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This review is from: Capitalism and Freedom (Hardcover)
This is a new edition of Milton Friedman's classic 1962 capitalist manifesto. As such, it was ignored, spurned and hated for decades by the intellectual, post-Keynesian establishment. In the 60s, Friedman once found himself debating a liberal who attacked him by simply reciting Friedman's views of the proper role of government. This was working rather well with the audience of college students until he quoted Friedman's opposition to the military draft. Friedman suddenly found himself awash in the unexpected cheers of students. Perhaps it was a foreshadowing of his career. Friedman won the Nobel Prize in Economics in 1976, and his ideas gained some degree of mainstream acceptance in the Reagan years - although many of his thoughts remain controversial. To the extent that Friedman debunks myths about the Great Depression that are widely accepted as fact, perhaps he has a point about the semi-privatization of education. We strongly recommend this volume to those who seek a deeper understanding of government's role in a free-market economy.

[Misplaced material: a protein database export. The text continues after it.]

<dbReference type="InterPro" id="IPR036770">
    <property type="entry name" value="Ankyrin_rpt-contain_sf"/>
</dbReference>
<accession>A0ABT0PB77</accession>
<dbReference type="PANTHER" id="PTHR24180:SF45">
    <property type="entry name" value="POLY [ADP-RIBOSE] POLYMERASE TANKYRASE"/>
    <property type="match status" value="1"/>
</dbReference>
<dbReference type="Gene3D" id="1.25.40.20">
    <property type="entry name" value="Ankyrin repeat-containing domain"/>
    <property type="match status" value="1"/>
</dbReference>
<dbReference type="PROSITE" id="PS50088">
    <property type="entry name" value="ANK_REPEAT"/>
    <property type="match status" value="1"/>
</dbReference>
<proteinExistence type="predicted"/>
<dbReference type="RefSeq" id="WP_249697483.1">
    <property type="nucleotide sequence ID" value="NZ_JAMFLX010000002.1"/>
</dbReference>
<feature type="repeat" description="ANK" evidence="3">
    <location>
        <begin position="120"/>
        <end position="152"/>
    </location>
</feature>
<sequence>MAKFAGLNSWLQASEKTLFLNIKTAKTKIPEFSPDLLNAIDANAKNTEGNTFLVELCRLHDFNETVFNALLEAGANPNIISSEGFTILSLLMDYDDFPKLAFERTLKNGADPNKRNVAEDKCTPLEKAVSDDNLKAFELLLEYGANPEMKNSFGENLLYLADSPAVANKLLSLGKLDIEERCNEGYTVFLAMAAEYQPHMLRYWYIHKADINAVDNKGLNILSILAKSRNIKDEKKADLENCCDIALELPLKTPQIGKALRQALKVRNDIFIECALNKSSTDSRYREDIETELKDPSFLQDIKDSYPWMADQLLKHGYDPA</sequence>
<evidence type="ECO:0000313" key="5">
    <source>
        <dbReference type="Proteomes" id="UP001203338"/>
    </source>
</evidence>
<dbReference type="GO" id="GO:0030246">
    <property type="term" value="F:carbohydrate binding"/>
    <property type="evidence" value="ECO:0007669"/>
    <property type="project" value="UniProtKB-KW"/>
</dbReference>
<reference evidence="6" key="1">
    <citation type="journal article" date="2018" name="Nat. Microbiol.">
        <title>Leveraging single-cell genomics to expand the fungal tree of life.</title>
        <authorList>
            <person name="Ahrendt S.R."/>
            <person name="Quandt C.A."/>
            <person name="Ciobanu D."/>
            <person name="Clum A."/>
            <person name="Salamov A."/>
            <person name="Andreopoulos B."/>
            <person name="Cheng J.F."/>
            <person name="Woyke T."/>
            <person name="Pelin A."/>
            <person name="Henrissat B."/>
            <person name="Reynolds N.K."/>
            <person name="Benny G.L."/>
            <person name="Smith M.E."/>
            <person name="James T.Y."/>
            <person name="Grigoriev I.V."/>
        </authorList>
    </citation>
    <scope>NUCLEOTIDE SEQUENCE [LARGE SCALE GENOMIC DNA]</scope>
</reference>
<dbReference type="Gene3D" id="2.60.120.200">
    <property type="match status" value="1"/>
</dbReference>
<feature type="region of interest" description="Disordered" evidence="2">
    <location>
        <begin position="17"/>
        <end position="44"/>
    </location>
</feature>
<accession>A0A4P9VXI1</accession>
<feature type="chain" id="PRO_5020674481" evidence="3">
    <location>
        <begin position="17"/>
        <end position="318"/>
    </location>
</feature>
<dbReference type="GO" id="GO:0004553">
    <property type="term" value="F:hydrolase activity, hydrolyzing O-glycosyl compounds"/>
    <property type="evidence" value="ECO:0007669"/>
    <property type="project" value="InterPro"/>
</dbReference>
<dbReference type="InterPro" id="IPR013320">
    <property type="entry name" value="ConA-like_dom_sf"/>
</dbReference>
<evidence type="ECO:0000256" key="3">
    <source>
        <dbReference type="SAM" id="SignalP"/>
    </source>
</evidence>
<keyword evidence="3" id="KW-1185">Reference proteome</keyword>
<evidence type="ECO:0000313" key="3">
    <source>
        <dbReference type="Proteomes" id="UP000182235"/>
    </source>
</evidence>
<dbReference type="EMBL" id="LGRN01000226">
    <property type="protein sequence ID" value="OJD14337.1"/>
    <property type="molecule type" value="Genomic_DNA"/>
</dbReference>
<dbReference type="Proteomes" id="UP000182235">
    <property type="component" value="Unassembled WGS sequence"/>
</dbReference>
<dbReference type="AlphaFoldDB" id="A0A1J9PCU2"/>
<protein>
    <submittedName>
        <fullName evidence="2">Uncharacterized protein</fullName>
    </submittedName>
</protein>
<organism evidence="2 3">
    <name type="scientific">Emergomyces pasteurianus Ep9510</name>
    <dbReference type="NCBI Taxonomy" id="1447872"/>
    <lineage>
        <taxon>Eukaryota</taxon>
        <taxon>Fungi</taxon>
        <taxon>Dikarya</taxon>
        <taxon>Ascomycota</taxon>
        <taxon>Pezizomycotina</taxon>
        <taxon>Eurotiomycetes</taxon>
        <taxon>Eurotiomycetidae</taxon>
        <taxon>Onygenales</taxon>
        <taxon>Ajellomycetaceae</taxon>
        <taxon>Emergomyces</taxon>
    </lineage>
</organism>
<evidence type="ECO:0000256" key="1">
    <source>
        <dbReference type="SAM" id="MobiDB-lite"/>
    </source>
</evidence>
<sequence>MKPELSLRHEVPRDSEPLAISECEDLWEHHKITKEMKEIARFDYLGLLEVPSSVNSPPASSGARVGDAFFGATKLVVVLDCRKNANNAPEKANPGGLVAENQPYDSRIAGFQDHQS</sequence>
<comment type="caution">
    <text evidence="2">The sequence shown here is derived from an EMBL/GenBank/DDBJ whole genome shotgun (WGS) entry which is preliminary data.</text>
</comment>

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Showing 1-3 of 3 posts in this discussion
Initial post: 7 Feb 2009 01:24:24 GMT
Dr. L. C. Stilwell says:
For a fuller understanding of the effects of Friedman's theories, read Naomi Kleins' The Shock Doctrine: The Rise of Disaster Capitalism", also available from Amazon
In reply to an earlier post on 7 Jan 2011 10:38:40 GMT
J. Comiskey says:
To have Friedman's theories tested against the typical dishonest leftist's, read Klein's book.
In reply to an earlier post on 11 Feb 2011 14:02:14 GMT
Last edited by the author on 11 Feb 2011 14:02:48 GMT
M. Comiskey says:
Naomi Klein is a professional and successful distorter of the truth. Anybody reading this and is curious about Klein's claims, please read this article: (http://www.hacer.org/chile/?p=22).
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